Evaluating Bankruptcy, Receivership, and Assignment For the Benefit of Creditor Alternatives to Protect Lender, Buyer and Borrower Interests

Recording of a 90-minute CLE video webinar with Q&A


Conducted on Wednesday, May 19, 2021

Recorded event now available

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Program Materials

This CLE webinar will compare receiverships, ABCs, and bankruptcy, reviewing the advantages and disadvantages each offers to buyers, petitioning creditors, debtors, and non-petitioning creditors. The program will discuss what situations each process is best suited to address and key provisions to include in relevant orders and agreements. The panel will also address the Federal Priority Act and the receiver's duties.

Description

Lenders seeking quick and efficient remedies to protect their collateral may turn to receivership, which has become a common alternative to bankruptcy proceedings in recent years. Assignments for the benefit of creditors (ABC) is another option, often cheaper and faster than receiverships or bankruptcy. Although not sought as frequently, the appointment of a receiver to aid in collecting a judgment is a powerful tool. But there are drawbacks and risks for all parties to receiverships or ABCs not present in the bankruptcy process.

Sometimes borrowers complain of overreach by receivers and petitioning creditors, if not monitored. Buyers of assets or property may want assurances and title "free and clear" as only available in bankruptcy. Non-petitioning creditors often have divergent interests from those of senior lenders. Bankruptcy offers more transparency and the certainty of a court order, but sometimes with a higher cost. Much depends on the type of receiver appointed and the scope of powers and duties.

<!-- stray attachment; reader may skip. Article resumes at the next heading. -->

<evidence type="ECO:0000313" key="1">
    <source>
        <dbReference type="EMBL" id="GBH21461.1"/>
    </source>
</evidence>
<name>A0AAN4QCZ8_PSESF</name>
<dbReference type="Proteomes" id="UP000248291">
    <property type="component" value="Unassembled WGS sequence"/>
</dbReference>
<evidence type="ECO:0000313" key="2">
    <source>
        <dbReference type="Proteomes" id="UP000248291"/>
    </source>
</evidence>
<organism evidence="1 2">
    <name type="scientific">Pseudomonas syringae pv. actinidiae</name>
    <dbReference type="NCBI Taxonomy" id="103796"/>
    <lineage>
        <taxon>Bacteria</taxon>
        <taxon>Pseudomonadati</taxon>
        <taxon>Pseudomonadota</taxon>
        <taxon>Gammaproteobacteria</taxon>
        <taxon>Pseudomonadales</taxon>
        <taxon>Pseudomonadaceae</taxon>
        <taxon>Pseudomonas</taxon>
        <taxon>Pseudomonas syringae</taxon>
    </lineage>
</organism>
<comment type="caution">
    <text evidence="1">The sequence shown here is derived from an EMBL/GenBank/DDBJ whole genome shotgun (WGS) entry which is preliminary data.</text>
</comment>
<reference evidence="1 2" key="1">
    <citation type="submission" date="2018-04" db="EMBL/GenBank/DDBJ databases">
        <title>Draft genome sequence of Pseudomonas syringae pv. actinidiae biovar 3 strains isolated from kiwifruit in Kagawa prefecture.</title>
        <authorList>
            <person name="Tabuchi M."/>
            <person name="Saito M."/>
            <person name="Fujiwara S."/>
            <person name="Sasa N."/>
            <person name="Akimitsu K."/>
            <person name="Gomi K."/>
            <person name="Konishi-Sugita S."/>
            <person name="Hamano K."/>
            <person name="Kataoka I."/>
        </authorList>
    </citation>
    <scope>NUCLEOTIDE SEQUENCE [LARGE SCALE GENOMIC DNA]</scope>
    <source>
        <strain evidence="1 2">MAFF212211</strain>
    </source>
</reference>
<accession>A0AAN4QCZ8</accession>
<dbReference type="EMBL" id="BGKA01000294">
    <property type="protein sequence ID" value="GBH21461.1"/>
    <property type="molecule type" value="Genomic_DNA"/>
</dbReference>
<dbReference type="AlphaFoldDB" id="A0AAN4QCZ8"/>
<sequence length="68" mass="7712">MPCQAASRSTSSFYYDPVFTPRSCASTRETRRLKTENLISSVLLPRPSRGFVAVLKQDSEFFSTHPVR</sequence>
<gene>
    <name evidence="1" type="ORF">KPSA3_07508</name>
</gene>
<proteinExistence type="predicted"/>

Listen as this panel discusses each process' benefits and drawbacks and the ease or difficulty of obtaining each remedy, relevant statutes, and best practices for all stakeholder constituencies.

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Outline

  1. Comparing bankruptcy, receivership, and ABC on key facets
    1. Relevant statutory authority
    2. How each process initiated
    3. Qualifications and duties of receiver, trustee, or assignee
    4. Compensation and use of professionals
    5. Oversight and accountability to court, others
    6. Stay of litigation or collection
    7. Claims and collateral disposition
    8. Priorities of payment and the Federal Priority Act
    9. Avoidance powers
  2. Best strategies
    1. Lenders
    2. Debtors
    3. Creditors

Benefits

The panel will review these and other key issues:

  • How are receiverships and ABCs being used?
  • What factors must be considered by lenders, borrowers, buyers and others when evaluating whether to seek or oppose a receivership or to use the ABC process?
  • What are the key provisions in any relevant receivership order or ABC?

Faculty

Bates, Bryan
Bryan E. Bates

Partner
Parker Hudson Rainer & Dobbs

Mr. Bates focuses his practice on business bankruptcy, creditors' rights, and commercial litigation. He represents...  |  Read More

Cohen, Theodore
Theodore A. Cohen

Special Counsel
Sheppard Mullin Richter & Hampton

Mr. Cohen specializes in creditors' rights and focuses on lender, indenture trustee, and lessor representation...  |  Read More

Johnson, Eric L.
Eric L. Johnson

Partner
Spencer Fane

Mr. Johnson represents clients in bankruptcy, non-bankruptcy insolvency proceedings, such as receiverships and...  |  Read More

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